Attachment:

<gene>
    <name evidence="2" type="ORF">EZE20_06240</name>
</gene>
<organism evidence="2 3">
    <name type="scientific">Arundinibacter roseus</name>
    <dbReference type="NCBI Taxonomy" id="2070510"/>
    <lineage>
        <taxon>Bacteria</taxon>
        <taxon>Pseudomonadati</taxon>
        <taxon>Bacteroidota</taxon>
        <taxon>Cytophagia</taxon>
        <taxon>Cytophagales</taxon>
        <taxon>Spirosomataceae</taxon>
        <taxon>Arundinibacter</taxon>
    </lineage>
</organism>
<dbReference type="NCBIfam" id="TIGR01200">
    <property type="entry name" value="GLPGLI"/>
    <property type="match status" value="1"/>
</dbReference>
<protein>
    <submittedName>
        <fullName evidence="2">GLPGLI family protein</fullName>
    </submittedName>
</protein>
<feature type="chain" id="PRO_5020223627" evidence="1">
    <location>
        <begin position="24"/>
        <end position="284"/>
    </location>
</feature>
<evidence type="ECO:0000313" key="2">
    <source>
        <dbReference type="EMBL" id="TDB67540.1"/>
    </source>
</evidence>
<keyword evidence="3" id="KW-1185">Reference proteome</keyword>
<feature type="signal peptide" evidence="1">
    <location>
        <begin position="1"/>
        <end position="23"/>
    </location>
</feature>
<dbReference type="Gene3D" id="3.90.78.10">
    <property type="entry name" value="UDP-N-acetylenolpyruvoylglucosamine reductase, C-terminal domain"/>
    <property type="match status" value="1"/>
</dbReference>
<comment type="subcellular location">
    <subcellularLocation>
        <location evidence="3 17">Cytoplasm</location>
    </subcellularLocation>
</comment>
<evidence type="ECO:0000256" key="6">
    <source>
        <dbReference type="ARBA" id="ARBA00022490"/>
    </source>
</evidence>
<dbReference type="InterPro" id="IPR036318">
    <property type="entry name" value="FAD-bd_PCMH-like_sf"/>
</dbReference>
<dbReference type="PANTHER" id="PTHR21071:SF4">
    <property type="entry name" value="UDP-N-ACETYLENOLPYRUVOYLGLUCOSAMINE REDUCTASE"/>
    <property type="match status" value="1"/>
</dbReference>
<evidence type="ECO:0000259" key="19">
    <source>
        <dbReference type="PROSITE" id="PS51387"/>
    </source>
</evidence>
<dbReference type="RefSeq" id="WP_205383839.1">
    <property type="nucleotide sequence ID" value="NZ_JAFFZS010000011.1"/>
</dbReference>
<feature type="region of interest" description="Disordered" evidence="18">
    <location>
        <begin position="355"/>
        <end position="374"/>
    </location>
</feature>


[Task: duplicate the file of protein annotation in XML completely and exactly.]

<gene>
    <name evidence="2" type="ORF">EZE20_06240</name>
</gene>
<organism evidence="2 3">
    <name type="scientific">Arundinibacter roseus</name>
    <dbReference type="NCBI Taxonomy" id="2070510"/>
    <lineage>
        <taxon>Bacteria</taxon>
        <taxon>Pseudomonadati</taxon>
        <taxon>Bacteroidota</taxon>
        <taxon>Cytophagia</taxon>
        <taxon>Cytophagales</taxon>
        <taxon>Spirosomataceae</taxon>
        <taxon>Arundinibacter</taxon>
    </lineage>
</organism>
<dbReference type="NCBIfam" id="TIGR01200">
    <property type="entry name" value="GLPGLI"/>
    <property type="match status" value="1"/>
</dbReference>
<protein>
    <submittedName>
        <fullName evidence="2">GLPGLI family protein</fullName>
    </submittedName>
</protein>
<feature type="chain" id="PRO_5020223627" evidence="1">
    <location>
        <begin position="24"/>
        <end position="284"/>
    </location>
</feature>
<evidence type="ECO:0000313" key="2">
    <source>
        <dbReference type="EMBL" id="TDB67540.1"/>
    </source>
</evidence>
<keyword evidence="3" id="KW-1185">Reference proteome</keyword>
<feature type="signal peptide" evidence="1">
    <location>
        <begin position="1"/>
        <end position="23"/>
    </location>
</feature>
<dbReference type="Gene3D" id="3.90.78.10">
    <property type="entry name" value="UDP-N-acetylenolpyruvoylglucosamine reductase, C-terminal domain"/>
    <property type="match status" value="1"/>
</dbReference>
<comment type="subcellular location">
    <subcellularLocation>
        <location evidence="3 17">Cytoplasm</location>
    </subcellularLocation>
</comment>
<evidence type="ECO:0000256" key="6">
    <source>
        <dbReference type="ARBA" id="ARBA00022490"/>
    </source>
</evidence>
<dbReference type="InterPro" id="IPR036318">
    <property type="entry name" value="FAD-bd_PCMH-like_sf"/>
</dbReference>
<dbReference type="PANTHER" id="PTHR21071:SF4">
    <property type="entry name" value="UDP-N-ACETYLENOLPYRUVOYLGLUCOSAMINE REDUCTASE"/>
    <property type="match status" value="1"/>
</dbReference>
<evidence type="ECO:0000259" key="19">
    <source>
        <dbReference type="PROSITE" id="PS51387"/>
    </source>
</evidence>
<dbReference type="RefSeq" id="WP_205383839.1">
    <property type="nucleotide sequence ID" value="NZ_JAFFZS010000011.1"/>
</dbReference>
<feature type="region of interest" description="Disordered" evidence="18">
    <location>
        <begin position="355"/>
        <end position="374"/>
    </location>
</feature>